Centre for Death & Society

Candles being lit by a river in Thailand

About the Centre for Death & Society

A University of Bath Research Showcase film about the Centre for Death & Society with Dr John Troyer and Dr Kate Woodthorpe.

Even in the most affluent society, risks around death remain. A feared, drawn-out dying through stroke, cancer or dementia becomes more likely the more affluent a society becomes.  Environmental concerns now render traditional ways to dispose of the dead problematic. Loss and bereavement threaten personal, social and economic wellbeing. Poverty and disadvantage create added risks, including the risk of dying much sooner. All these risks draw heavily on both public and private resources.

Yet research in both rich and poor countries also shows how practices around death can unite groups, develop communities and mobilise social change. For example, caring for a dying person at home requires yet can also build local social networks; collective provision for a decent funeral established the principle of social welfare in Victorian Britain and is doing so in a number of developing countries today; the anger of grief can motivate social movements for political and policy change.

Research focus

The Centre for Death & Society (CDAS) was established in September 2005 and is based in the Department of Social & Policy Sciences.

Our internationally recognised research on social aspects of death, dying and bereavement focuses on:

  • the experiences of people facing death and bereavement
  • practice and policy concerning the dying, the dead, and the bereaved
  • how end-of-life practices require yet can also foster community development
  • relationships between the living and the dead
  • how all this is influenced by economics, politics, inequality, social networks, technology and culture.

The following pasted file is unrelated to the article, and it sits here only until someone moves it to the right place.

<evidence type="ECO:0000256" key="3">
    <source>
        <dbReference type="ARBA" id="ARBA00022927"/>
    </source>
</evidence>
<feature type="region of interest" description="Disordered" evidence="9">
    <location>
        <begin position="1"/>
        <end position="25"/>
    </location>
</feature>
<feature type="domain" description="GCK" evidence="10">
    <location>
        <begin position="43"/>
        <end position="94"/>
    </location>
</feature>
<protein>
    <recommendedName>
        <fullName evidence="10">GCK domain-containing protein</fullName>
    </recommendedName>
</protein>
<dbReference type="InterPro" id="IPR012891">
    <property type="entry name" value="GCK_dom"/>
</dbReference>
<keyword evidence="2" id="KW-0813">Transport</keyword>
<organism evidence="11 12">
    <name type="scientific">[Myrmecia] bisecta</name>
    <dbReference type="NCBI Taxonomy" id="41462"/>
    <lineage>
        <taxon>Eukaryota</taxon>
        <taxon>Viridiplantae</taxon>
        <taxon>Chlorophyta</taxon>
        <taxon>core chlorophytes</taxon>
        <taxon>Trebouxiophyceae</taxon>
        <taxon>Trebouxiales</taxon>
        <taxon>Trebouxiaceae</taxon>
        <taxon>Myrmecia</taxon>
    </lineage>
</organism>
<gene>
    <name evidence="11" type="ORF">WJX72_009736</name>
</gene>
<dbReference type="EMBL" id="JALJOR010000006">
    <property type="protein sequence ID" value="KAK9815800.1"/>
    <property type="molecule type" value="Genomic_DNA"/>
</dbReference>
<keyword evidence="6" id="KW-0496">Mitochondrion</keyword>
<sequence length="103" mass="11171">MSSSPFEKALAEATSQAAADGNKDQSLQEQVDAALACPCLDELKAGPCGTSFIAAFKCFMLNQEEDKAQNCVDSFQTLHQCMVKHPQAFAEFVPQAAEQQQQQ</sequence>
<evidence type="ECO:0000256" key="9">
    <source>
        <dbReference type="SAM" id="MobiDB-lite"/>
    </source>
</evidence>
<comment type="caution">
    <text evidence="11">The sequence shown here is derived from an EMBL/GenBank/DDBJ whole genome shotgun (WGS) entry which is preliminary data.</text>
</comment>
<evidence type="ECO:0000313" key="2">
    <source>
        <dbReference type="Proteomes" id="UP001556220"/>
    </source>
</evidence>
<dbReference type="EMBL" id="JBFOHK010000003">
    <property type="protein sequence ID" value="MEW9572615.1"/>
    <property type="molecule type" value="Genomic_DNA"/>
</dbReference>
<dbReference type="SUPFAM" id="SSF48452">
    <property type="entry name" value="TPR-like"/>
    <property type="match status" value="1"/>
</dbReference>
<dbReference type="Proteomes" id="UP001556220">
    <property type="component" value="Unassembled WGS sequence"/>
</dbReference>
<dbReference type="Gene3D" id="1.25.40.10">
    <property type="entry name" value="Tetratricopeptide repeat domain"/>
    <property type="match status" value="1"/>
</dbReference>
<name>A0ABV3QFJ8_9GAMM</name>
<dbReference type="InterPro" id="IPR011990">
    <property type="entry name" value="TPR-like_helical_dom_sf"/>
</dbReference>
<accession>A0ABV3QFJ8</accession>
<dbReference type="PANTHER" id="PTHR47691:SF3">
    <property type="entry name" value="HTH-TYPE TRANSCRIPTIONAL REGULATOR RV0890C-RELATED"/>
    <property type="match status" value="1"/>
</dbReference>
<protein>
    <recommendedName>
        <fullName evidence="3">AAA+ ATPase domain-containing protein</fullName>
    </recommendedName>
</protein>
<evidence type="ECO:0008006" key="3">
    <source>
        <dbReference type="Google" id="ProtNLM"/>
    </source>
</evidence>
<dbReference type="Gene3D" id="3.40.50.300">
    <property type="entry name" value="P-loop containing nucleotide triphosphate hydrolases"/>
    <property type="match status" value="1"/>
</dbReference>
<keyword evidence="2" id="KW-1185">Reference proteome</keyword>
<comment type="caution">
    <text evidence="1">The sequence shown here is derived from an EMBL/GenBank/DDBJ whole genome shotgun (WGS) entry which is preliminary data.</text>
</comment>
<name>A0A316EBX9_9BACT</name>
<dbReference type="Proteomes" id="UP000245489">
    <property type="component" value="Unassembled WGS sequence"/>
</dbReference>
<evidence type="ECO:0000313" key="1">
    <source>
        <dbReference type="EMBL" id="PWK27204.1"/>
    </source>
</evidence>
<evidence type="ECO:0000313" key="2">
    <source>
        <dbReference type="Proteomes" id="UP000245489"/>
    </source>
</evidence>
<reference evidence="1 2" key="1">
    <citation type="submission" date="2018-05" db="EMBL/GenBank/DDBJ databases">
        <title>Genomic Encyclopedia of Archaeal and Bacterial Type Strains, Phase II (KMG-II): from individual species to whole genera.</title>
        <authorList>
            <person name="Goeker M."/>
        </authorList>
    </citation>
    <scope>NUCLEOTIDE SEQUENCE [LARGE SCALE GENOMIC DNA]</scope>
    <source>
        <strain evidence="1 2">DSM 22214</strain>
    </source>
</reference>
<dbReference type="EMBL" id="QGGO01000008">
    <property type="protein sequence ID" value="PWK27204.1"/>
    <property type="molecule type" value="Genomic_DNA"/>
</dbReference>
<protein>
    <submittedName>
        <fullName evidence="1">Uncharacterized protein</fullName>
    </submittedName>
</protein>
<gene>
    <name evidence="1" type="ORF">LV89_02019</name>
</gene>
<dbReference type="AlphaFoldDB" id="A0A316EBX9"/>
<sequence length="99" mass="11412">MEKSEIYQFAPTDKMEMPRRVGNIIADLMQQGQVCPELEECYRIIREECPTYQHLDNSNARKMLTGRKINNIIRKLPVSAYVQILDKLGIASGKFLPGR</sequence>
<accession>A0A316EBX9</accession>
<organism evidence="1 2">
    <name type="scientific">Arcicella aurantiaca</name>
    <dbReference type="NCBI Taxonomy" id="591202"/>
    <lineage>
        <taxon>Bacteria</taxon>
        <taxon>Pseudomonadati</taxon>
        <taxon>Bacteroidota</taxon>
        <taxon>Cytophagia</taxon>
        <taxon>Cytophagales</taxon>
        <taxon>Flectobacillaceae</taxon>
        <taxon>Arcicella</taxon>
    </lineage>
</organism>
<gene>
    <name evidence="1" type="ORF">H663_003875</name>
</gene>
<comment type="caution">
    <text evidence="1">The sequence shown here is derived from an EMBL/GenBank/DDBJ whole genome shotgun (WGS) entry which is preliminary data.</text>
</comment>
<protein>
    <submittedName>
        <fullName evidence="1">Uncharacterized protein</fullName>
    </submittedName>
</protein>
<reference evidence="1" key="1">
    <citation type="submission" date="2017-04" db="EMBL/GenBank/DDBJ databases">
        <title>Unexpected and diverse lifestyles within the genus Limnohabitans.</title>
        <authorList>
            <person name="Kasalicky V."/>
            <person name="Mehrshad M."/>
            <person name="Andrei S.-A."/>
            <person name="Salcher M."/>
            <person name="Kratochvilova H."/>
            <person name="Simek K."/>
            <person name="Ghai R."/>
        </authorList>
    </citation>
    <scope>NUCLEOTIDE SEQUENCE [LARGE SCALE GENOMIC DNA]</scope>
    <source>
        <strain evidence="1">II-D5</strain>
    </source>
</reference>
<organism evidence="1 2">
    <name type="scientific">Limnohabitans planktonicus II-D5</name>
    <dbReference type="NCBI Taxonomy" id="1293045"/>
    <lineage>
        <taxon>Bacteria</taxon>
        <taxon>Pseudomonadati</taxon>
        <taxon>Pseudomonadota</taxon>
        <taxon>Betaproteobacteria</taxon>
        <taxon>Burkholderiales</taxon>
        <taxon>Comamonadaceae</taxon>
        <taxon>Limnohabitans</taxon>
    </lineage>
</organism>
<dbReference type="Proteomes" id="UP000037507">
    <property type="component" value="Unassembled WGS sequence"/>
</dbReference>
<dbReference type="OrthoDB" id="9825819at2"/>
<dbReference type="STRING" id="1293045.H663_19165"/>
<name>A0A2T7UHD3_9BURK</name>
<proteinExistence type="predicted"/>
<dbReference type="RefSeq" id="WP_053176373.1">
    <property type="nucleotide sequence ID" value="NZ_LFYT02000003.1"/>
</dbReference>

Research staff

Our research is carried out by:

At a time of growing interest in and concern for issues of mortality, we aim to be at the heart of national and international debate and networks – achieved through media engagement and a monthly e-newsletter. Seminars and an annual conference engage researchers, professions and the public in exploring contemporary issues. We host the editorial office of the inter-disciplinary journal Mortality.

Our staff aim to contribute to the research agendas of the Department of Social & Policy Sciences, the Faculty of Humanities & Social Sciences, and the University of Bath. We aim for intellectual creativity, rigour in our research, and to engage – as relevant - with industry, the professions and government.


CDAS staff supervise doctoral students. CDAS does not itself run any courses, but several of our staff teach on the BSc courses in Social and Policy Sciences at the University of Bath.  If you take one of these 3 or 4 year degrees, you can take the final year optional unit Sociology of Death, write a dissertation in some aspect of death and society, and there will be opportunities to address death-related social issues in some of the other units. Courses at other universities are listed on our Useful Links page.